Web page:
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Posts Tagged ‘Facebook’

Facebook filth flood – Fawkes Virus to blame?

The newsfeeds of numerous Facebook users have become flooded with filth – specifically violent and pornographic images – as the result of an attack against the social network over the last day or so.

Objectionable content such as photoshopped images of celebrities such as Justin Bieber in sexual situations, violent pictures and depictions of an abused dog have appeared on the social network. Victims confronted by these images have taken to Twitter to vent express their outrage, as is the local custom. Read more on The Register..

Koobface malware makes a comeback

It’s baa-aaack. Koobface, that is!

The persistent malware that plagues Facebook users has reared its ugly head yet again.
A new round of e-mails aimed at launching the worm onto the PCs of unsuspecting users has been discovered by researchers for the security vendor ESET, according to the company’s Wednesday blog.
Uncovered by ESET researchers in Latin America, this latest Koobface campaign is sending Facebook users messages with a link that claims to direct them to videos of sexual encounters. The link included in the e-mails tells the user to download a video codec to view the X-rated content. But instead of delivering the goods, the link calls up a download that launches the Koobface malware, thus infecting its intended victim.
And like most malware, by infecting one computer, the worm then triggers the malicious message to all of the contacts of that PC’s owner.
The creators of Koobface have even added a twist to thwart security experts trying to combat the worm. The dangerous download occurs only the first time someone clicks on the link. Subsequent efforts bring up a “Page not found” error. This type of attack makes it more difficult for researchers to analyze different versions of the malicious code, according to ESET.
Since its first appearance in 2008, Koobface has continued to pop up from time to time with new variants, typically aimed at infecting Facebook users. The worm uses a similar strategy by sending messages to your Facebook contacts trying to get them to click on a link to a video or other file. But instead, it launches the executable that infects their computers.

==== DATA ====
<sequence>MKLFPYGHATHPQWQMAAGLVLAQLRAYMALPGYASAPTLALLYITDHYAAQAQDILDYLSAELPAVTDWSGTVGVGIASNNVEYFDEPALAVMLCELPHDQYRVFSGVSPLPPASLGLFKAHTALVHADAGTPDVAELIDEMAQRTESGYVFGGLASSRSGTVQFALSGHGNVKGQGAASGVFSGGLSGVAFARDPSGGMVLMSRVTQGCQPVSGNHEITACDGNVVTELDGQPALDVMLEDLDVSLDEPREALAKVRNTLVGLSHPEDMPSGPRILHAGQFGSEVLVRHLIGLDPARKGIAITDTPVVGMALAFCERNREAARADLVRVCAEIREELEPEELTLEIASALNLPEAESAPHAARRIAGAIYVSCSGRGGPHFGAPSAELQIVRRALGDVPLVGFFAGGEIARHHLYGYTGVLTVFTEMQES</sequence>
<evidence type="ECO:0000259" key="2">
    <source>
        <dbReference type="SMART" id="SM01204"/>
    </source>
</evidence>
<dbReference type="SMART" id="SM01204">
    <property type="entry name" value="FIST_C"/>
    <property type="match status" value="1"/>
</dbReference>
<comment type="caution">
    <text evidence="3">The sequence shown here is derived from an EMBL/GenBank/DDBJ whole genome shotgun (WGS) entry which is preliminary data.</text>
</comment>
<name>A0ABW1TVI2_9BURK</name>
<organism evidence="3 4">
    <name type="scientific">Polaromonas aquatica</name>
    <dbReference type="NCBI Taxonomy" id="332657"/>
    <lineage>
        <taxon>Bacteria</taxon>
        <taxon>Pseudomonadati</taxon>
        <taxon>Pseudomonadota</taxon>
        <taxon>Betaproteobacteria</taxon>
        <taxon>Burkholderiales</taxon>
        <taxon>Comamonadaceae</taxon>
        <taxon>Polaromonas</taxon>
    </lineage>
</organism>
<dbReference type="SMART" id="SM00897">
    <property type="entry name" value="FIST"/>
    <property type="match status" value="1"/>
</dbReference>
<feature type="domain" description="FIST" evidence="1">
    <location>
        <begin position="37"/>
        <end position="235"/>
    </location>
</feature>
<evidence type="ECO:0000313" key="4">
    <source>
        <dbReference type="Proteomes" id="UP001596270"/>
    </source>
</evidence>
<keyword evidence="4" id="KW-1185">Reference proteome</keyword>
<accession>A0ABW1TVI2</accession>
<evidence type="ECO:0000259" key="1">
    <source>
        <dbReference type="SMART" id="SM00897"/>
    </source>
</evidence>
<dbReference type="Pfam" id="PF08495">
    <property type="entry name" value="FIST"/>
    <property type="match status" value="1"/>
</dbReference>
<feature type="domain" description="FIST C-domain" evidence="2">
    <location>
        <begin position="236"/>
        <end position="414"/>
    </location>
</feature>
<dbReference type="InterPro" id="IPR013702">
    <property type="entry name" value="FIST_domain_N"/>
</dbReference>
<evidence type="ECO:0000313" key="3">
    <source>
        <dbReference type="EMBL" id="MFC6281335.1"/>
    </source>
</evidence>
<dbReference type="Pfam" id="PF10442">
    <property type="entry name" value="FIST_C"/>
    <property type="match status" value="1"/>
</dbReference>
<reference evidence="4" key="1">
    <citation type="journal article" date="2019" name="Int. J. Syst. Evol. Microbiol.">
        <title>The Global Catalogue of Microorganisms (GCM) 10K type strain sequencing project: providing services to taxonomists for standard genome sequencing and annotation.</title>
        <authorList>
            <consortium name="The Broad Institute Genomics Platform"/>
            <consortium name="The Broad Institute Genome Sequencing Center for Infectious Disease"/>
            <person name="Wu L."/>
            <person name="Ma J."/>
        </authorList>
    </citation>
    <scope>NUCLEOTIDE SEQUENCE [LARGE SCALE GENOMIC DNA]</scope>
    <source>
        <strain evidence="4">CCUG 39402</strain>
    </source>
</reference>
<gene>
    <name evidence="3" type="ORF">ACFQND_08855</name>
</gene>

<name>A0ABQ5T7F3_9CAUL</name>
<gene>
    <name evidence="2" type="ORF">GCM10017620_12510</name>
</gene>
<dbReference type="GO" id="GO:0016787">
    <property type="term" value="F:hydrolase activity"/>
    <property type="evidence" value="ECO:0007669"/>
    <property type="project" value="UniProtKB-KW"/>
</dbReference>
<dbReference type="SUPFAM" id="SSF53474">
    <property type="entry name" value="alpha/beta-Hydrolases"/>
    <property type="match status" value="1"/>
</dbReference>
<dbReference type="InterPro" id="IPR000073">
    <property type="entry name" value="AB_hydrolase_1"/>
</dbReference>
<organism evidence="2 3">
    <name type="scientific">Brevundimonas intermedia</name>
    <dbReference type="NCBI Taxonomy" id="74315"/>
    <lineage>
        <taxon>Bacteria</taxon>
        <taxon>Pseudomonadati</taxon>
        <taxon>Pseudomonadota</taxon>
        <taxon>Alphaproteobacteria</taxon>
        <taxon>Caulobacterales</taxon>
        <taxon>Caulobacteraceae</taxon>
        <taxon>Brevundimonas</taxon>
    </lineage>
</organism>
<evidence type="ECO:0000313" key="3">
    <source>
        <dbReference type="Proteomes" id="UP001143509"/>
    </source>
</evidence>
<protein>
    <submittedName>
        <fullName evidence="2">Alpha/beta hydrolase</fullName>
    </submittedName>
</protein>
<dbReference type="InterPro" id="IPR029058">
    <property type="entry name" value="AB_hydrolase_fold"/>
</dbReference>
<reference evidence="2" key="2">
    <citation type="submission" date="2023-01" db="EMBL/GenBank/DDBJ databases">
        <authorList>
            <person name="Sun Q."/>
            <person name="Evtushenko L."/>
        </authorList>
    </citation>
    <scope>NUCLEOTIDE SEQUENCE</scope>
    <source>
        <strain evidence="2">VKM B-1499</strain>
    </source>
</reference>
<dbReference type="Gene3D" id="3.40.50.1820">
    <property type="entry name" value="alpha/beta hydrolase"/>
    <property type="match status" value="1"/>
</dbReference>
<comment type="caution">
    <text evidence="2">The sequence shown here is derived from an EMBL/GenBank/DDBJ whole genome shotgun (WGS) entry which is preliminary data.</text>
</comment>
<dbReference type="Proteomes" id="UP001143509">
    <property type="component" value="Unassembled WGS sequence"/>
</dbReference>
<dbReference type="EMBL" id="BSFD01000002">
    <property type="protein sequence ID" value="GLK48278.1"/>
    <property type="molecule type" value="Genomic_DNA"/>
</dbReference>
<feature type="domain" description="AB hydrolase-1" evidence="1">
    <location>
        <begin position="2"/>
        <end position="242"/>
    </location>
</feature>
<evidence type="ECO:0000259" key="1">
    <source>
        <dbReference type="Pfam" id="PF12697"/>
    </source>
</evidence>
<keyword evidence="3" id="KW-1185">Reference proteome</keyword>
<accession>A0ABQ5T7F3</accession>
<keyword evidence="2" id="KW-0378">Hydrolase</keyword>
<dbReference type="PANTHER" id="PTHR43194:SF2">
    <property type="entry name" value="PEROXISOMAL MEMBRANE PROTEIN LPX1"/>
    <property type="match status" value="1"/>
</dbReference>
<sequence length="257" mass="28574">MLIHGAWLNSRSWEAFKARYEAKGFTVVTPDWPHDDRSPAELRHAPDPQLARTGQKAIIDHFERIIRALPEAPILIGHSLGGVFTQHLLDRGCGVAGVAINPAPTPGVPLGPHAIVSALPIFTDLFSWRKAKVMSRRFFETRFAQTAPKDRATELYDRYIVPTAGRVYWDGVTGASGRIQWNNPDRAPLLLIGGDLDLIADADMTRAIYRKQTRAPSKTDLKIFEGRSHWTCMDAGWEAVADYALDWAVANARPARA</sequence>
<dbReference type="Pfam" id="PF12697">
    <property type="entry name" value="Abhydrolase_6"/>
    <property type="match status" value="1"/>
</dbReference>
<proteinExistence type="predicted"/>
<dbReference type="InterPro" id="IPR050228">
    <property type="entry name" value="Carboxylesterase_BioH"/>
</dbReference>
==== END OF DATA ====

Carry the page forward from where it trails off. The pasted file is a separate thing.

To protect yourself from Koobface, ESET offers the usual advice. Don’t trust this new message or any like it sent to you via social networks like Facebook. And of course, make sure your antivirus software is always up-to-date. Avast anti-virus http://www.avast.com/en-gb/pro-antivirus?ClickID=ayavn0ov5rk9p9t5vp50v5awpwnwo0y0ooas
Categories: Latest News Tags: , , ,

Facebook Driving More Traffic Than Google

Facebook is now the top source of traffic for major news and entertainment portals such as Yahoo and MSN, according to traffic analysis firm Compete, and is “among the leaders” for other sites as well. Although far from conclusive, this is just another sign of how the “social web” is becoming an increasingly dominant force in terms of driving traffic flows on the Internet — and that in turn makes it a growing threat for major web players such as Google, MSN and Yahoo. If your core business depends on controlling and/or getting a piece of the web’s traffic flow, as it does for all of those companies, the social web is something you ignore at your peril (which helps explain the launch of new services like Google Buzz).

Compete’s director of online media and search told the San Francisco Chronicle that a snapshot of web traffic from December showed 13 percent of the traffic to major web portals like Yahoo, MSN and AOL came from Facebook. Traffic from Google generated just 7 percent, which Compete said actually put it third in traffic sources behind eBay, which accounted for 7.6 percent.

It’s important to note that Compete’s analysis is just another data point, and probably shouldn’t be taken as definitive. The jockeying for top spot as the web’s No. 1 traffic source has been going on for some time, and every measurement firm has its own numbers, whichoften conflict with each other because of differences in their methods. But there’s no question about the overall trend: Facebook has been growing strongly in terms of overall traffic to the site and the traffic that it drives to other sites.

Steve Rubel of Edelman Digital says that he sees Facebook becoming an increasingly powerful competitor to Google. “I see Facebook starting to look more like Google while Google tries and stumbles at becoming more social,” he writes. “Social networking is here to stay. It’s where attention spirals are flowing and no one looms larger than Facebook. And while Facebook has plenty of critics and they run into the occasional privacy concerns, I believe that they will dominate the landscape the next few years.”

Billionaire entrepreneur and sports team owner Mark Cuban noted a similar phenomenon in a blog post last year, saying the traffic coming to his blog from Facebook and Twitter was increasing while the traffic flow from Google was “declining significantly.” He called this phenomenon “huge, because of the behavior implications for users, and because of the business implications for Twitter, Facebook and Google.”